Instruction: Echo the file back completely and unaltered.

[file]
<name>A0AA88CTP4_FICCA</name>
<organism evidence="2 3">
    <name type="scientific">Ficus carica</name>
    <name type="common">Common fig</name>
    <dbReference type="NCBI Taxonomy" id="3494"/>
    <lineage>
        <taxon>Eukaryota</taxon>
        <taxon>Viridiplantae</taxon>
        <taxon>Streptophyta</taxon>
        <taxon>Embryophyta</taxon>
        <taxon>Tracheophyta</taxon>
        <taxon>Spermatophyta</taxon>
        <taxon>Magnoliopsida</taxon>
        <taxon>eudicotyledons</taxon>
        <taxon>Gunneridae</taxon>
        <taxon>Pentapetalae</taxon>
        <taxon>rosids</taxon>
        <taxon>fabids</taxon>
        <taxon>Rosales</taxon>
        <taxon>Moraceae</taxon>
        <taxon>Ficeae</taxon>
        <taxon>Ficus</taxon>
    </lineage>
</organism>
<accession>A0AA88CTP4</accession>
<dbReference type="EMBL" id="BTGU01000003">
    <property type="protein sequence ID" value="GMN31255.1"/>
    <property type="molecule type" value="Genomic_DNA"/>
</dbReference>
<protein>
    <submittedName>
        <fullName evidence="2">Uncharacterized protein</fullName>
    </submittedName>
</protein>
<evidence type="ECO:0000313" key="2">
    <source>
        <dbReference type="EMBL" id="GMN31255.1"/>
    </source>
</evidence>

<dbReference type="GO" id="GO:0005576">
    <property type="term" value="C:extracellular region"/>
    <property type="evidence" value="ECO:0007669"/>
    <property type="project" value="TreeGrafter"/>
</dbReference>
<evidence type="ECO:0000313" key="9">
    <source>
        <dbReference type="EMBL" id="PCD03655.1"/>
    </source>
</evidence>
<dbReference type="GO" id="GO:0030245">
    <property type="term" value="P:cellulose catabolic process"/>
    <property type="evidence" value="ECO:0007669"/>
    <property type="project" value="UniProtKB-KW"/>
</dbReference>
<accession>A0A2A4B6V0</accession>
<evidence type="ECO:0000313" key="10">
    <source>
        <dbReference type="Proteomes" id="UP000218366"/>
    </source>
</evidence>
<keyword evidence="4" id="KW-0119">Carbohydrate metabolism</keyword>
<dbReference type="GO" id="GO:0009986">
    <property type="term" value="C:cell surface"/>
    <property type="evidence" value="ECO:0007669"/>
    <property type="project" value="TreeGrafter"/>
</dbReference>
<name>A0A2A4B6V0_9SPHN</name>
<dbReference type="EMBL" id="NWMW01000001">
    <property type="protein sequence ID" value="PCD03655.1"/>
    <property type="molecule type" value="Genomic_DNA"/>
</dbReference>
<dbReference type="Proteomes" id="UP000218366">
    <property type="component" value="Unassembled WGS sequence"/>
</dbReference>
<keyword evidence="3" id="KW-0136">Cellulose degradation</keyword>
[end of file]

<name>A0AA88CTP4_FICCA</name>
<organism evidence="2 3">
    <name type="scientific">Ficus carica</name>
    <name type="common">Common fig</name>
    <dbReference type="NCBI Taxonomy" id="3494"/>
    <lineage>
        <taxon>Eukaryota</taxon>
        <taxon>Viridiplantae</taxon>
        <taxon>Streptophyta</taxon>
        <taxon>Embryophyta</taxon>
        <taxon>Tracheophyta</taxon>
        <taxon>Spermatophyta</taxon>
        <taxon>Magnoliopsida</taxon>
        <taxon>eudicotyledons</taxon>
        <taxon>Gunneridae</taxon>
        <taxon>Pentapetalae</taxon>
        <taxon>rosids</taxon>
        <taxon>fabids</taxon>
        <taxon>Rosales</taxon>
        <taxon>Moraceae</taxon>
        <taxon>Ficeae</taxon>
        <taxon>Ficus</taxon>
    </lineage>
</organism>
<accession>A0AA88CTP4</accession>
<dbReference type="EMBL" id="BTGU01000003">
    <property type="protein sequence ID" value="GMN31255.1"/>
    <property type="molecule type" value="Genomic_DNA"/>
</dbReference>
<protein>
    <submittedName>
        <fullName evidence="2">Uncharacterized protein</fullName>
    </submittedName>
</protein>
<evidence type="ECO:0000313" key="2">
    <source>
        <dbReference type="EMBL" id="GMN31255.1"/>
    </source>
</evidence>

<dbReference type="GO" id="GO:0005576">
    <property type="term" value="C:extracellular region"/>
    <property type="evidence" value="ECO:0007669"/>
    <property type="project" value="TreeGrafter"/>
</dbReference>
<evidence type="ECO:0000313" key="9">
    <source>
        <dbReference type="EMBL" id="PCD03655.1"/>
    </source>
</evidence>
<dbReference type="GO" id="GO:0030245">
    <property type="term" value="P:cellulose catabolic process"/>
    <property type="evidence" value="ECO:0007669"/>
    <property type="project" value="UniProtKB-KW"/>
</dbReference>
<accession>A0A2A4B6V0</accession>
<evidence type="ECO:0000313" key="10">
    <source>
        <dbReference type="Proteomes" id="UP000218366"/>
    </source>
</evidence>
<keyword evidence="4" id="KW-0119">Carbohydrate metabolism</keyword>
<dbReference type="GO" id="GO:0009986">
    <property type="term" value="C:cell surface"/>
    <property type="evidence" value="ECO:0007669"/>
    <property type="project" value="TreeGrafter"/>
</dbReference>
<name>A0A2A4B6V0_9SPHN</name>
<dbReference type="EMBL" id="NWMW01000001">
    <property type="protein sequence ID" value="PCD03655.1"/>
    <property type="molecule type" value="Genomic_DNA"/>
</dbReference>
<dbReference type="Proteomes" id="UP000218366">
    <property type="component" value="Unassembled WGS sequence"/>
</dbReference>
<keyword evidence="3" id="KW-0136">Cellulose degradation</keyword>